She dreamed of Serafina for the first time in more than a year, arms and legs shifting around her, lips bright in the gloom. As she woke, her chough preening her fringe, a voice whispered, “Mary.”

“We can,” she told the chough as he hummed.

Communing with Shadows—as she still called them in the clinical setting, where the newest version of the Cave glowed golden when seen between the chipping lenses of her spyglass—had long since become commonplace. No amount of meditation could break the barrier of the worlds for more than an imagined heartbeat, however, and she dared not train any sort of high-energy particle into anything like Will’s old knife.

And yet she wanted, much the same as she imagined Will tried not to want, with much the same focus, one sweaty night entangling their particles into a quantum lodestone across the multiverse. Serafina had walked in her dreams, when sitting alongside her and, she told herself, when elsewhere as well, before Serafina had even met her. So long as Mary did not know for certain—so long as she could tell herself the other worlds were just there, still and always, alongside and around and in her—she could not stop a corner of her heart from hoping.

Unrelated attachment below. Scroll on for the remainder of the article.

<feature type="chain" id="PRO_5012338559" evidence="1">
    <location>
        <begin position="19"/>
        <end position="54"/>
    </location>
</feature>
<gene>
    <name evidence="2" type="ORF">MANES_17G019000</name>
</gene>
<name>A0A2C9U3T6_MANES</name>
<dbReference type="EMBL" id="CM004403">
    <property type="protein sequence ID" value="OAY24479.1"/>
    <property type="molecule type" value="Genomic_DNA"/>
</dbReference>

Thus, the day after that fifth Midsummer, she watched the world pass by the Cave from within the chough’s eyes, that perilous half-seeing a witch had once told her how to do. She meditated until her head ached and then beyond, as her eyes passed through cycles of watering, as she fell asleep for minutes at a time.

This new regime lasted for two weeks before she fell asleep at her desk and dreamed of Serafina kissing her, her breasts, the inside of her thighs, while Kaisa and the chough wrestled on the bed alongside them.

A door slammed, in the dream and in reality, and Mary drifted half awake, her eyelids struggling to open as her eyes shuddered blurrily in their sockets and the chough looked up, with Mary’s own eyes, into Serafina’s pale face.

Serafina’s eyes were closed, and Kaisa was in her lap, rubbing his beak along her hands. Mary opened her mouth to speak and found herself paralyzed, unable to move her jaw even a fraction of an inch. The chough leaned forward in Mary’s world and touched Kaisa’s head in theirs, and heat ran down Mary’s spine, freeing her throat.

“You're real.”

Serafina opened her eyes, startled, and began to fade. Her voice, sweet and high and suffused with laughter, chased Mary back into the confines of her material body.

“We hardly dared hope, love.”